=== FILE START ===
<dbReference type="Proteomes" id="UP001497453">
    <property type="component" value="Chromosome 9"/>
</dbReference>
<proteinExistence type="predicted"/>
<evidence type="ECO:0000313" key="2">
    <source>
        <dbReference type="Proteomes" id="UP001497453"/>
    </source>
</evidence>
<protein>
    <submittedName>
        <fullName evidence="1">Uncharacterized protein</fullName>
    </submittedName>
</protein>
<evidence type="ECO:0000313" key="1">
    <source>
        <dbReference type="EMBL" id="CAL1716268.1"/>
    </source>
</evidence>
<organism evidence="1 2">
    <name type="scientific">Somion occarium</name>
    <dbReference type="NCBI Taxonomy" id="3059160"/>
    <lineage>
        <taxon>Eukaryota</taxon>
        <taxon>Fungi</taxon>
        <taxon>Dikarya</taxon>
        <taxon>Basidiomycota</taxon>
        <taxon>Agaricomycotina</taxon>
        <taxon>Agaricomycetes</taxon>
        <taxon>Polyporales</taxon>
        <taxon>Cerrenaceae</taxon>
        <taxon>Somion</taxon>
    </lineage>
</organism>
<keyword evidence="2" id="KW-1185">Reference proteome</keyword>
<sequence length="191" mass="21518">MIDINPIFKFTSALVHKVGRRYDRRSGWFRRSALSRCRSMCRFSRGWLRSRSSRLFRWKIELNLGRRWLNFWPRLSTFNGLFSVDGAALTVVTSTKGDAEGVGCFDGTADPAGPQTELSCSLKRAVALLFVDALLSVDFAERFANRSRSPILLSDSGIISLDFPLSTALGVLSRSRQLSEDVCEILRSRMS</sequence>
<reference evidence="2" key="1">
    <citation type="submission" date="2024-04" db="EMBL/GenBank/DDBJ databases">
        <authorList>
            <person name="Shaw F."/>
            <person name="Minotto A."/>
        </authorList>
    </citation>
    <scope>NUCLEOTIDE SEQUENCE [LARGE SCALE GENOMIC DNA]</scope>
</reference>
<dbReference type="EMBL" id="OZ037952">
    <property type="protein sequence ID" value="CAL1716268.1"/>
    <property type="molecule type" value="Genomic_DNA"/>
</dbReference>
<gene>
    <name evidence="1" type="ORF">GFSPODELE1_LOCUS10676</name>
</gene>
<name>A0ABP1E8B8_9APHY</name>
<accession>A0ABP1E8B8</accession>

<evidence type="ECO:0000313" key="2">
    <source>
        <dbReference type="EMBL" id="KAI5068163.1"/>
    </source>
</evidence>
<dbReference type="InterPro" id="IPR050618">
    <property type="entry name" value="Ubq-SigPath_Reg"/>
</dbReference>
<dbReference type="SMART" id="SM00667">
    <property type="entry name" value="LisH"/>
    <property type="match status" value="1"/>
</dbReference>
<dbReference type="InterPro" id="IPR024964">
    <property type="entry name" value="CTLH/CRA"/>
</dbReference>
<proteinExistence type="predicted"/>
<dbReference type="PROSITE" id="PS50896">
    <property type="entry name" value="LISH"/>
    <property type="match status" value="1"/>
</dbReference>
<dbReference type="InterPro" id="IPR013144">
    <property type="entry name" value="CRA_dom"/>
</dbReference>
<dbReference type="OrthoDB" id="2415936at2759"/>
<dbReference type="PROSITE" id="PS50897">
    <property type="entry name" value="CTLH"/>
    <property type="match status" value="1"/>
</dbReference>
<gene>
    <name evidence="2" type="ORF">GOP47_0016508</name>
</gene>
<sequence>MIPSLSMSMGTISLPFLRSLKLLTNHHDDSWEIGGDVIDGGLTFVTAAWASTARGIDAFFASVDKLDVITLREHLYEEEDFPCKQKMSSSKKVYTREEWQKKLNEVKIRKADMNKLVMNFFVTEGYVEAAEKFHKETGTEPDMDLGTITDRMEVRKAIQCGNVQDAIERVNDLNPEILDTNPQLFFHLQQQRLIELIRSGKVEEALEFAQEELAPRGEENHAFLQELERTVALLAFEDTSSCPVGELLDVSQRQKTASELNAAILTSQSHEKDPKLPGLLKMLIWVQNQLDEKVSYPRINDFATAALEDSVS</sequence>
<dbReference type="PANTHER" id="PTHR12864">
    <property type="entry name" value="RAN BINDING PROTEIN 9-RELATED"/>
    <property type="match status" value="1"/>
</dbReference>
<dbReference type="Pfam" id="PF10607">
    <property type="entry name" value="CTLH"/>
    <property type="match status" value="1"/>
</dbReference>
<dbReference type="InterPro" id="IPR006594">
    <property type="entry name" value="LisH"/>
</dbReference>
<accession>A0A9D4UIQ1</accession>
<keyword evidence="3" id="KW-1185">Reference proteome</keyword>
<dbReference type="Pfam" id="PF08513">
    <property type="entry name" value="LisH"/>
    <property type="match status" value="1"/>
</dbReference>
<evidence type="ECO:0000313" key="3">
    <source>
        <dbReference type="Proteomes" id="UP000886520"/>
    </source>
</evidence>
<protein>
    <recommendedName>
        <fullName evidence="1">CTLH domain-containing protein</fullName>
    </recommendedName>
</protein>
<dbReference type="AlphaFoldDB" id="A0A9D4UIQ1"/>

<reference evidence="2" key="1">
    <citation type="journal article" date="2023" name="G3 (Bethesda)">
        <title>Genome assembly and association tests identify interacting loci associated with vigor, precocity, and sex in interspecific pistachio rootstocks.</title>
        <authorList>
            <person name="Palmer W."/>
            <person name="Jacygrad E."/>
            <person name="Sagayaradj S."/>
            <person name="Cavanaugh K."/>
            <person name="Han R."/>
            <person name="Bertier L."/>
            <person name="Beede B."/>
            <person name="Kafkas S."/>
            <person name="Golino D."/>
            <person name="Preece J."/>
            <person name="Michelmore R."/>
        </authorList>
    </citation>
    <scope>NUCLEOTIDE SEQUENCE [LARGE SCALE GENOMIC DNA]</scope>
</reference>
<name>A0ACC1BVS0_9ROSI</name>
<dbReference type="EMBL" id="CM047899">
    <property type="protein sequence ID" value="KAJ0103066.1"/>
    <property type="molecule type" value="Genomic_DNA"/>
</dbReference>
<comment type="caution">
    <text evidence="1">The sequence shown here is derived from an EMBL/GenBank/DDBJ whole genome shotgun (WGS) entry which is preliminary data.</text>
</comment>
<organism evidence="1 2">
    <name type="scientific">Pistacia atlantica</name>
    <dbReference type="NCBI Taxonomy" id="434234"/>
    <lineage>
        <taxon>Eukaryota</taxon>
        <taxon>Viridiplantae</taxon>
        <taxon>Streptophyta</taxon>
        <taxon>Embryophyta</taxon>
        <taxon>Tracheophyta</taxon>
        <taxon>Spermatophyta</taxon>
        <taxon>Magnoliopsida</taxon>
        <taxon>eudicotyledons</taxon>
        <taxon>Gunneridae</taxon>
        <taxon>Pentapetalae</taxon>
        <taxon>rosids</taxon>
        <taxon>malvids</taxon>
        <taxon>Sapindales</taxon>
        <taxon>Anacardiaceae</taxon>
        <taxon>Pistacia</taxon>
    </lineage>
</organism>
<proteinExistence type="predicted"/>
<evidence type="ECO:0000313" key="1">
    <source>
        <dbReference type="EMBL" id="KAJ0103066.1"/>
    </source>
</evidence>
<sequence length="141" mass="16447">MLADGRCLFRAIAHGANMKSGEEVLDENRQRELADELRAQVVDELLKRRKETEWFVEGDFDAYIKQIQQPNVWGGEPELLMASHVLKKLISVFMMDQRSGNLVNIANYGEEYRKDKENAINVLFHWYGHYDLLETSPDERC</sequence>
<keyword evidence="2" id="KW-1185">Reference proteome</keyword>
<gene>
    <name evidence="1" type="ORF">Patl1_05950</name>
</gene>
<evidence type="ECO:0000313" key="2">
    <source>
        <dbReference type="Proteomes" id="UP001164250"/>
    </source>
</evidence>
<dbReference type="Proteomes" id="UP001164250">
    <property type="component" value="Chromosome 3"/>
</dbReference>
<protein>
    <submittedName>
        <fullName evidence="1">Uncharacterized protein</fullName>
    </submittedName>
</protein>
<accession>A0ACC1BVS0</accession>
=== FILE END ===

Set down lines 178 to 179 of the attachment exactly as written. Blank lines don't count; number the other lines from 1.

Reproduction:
</evidence>
<dbReference type="Proteomes" id="UP001164250">